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Tank linings

Discussion in 'Steam Traction' started by 22A, Feb 11, 2010.

  1. 22A

    22A Well-Known Member

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    Now we all know water rusts metal and loco boilers were given wash outs to prevent the build up of scale etc. Were the insides of tenders & tanks treated or coated in a substance to prevent the water rotting the metal from the inside?
    Now the preservation movement is capable of much more than was ever thought, when locos are rebuilt, do preservationists apply anything that was not around in BR days? I was thinking of perhaps a thin fibre glass case inside the existing water tank.
     
  2. RalphW

    RalphW Nat Pres stalwart Staff Member Administrator Friend

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    Having worked in the chemical industry with all sorts of stuff being shipped out in rail tankers. Water though was best carried in epoxy coated tanks, sprayed on after an etch coat to ensure a good bond. Fibre glass tanks were tried for road vehicles but it was found to be too brittle for mobile use but OK for static perposes.
    Lineside water tanks were usually cast iron as this is quite resistant to normal corrosion. I don't think tenders were coated in any way as I remember seeing leaky ones in the late 50's.
     
  3. Steve

    Steve Resident of Nat Pres Friend

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    The Talyllyn certainly lined the saddletanks on their locos with fibreglass back in the 1960's and whilst I was involved it always seemed to be successful. That was a long time ago, mind you! I don't know whether they are still lined that way. We've lined one saddletank similarly at Middleton and that, too has so far been a success. Not the most pleasant thing to do, though!
     
  4. Martin Perry

    Martin Perry Nat Pres stalwart Staff Member Moderator

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    Epoxy would be the way to go I would have thought, the marine industry went for that after they got away from cement washes!
     
  5. Eightpot

    Eightpot Resident of Nat Pres Friend

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    There is/was paint called 'Apexior' that came as two types, one a graphite type material was for hot/wet surfaces (including steam/water surfaces inside boilers. The other, a gloss black was for hot dry and cold wet surfaces. I have used this in the past inside a steam waggon water tank, but it is essential to kill off any steel corrosion before applying. 'Apexior' used to be, maybe still is, made by British Paints Ltd. The two varieties were No. 1 and No.3, but can't recall now which was which.

    I feel that unless any steel corrosion is halted, the application of anything else on it is a waste of time.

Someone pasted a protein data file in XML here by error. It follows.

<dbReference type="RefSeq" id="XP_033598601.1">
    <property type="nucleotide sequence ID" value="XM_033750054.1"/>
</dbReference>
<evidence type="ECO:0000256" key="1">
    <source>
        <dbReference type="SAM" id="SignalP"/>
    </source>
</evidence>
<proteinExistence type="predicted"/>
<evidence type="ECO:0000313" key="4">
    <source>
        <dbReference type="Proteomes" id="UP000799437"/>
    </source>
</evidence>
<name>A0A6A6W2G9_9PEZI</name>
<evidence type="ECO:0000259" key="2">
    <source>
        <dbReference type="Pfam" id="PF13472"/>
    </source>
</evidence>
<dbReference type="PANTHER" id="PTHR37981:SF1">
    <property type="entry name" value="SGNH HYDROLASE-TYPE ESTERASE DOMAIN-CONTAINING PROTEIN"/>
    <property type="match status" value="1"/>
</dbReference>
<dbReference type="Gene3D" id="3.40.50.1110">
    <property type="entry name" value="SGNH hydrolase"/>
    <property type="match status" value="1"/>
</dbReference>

6. streuth

    streuth New Member

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    I guess the problem with epoxy, is that it will eventually rot, even if it's from the outside.
    When it does, you then have the problem of getting rid of the epoxy to effect welded repairs.

    If anything, I'd suggest a nitrile or neoprene fitted bag. Something similar to racing car fuel tanks, or as they call them fuel cell bladders.

    These are nothing to do with electrical fuel cells.

    AFAIK, they just used red oxide paint.
     
  7. tuffer5552

    tuffer5552 Member

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    At Bodmin we have had several saddle tanks made from stainless steel. Only on the little engines, the small industrials, Alfred and Judy, because the tanks are far too small for anybody to get into paint a lining layer.
     
  8. tuffer5552

    tuffer5552 Member

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    Also, I dont like getting in tanks anymore after my near miss. I was leaning into the tank on a GWR tank and dropped the spanner, I could see it so I reached in to get it, I couldnt quite reach so I squeezed in a little further! Got the spanner but then realised I was stuck fast around the waist in the filler neck. Vertical, head straight down, legs waving around in the air. Luckily two colleagues were close at hand and saw and heard my predicament and came to my aid. They grabbed a leg each and pulled me out. After much laughter and ribbing I recognised quite how stupid I was!!
     
  9. Pannier Man

    Pannier Man Member

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    We used Bitumen and It'll be re-painted every year or so.It was also painted inside the bunker and as it never fully dries, it doesn't chip off when coal is dropped in, or crack as the panniers flex.
     
  10. Martin Perry

    Martin Perry Nat Pres stalwart Staff Member Moderator

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    Have you had any issues with cracking?
     

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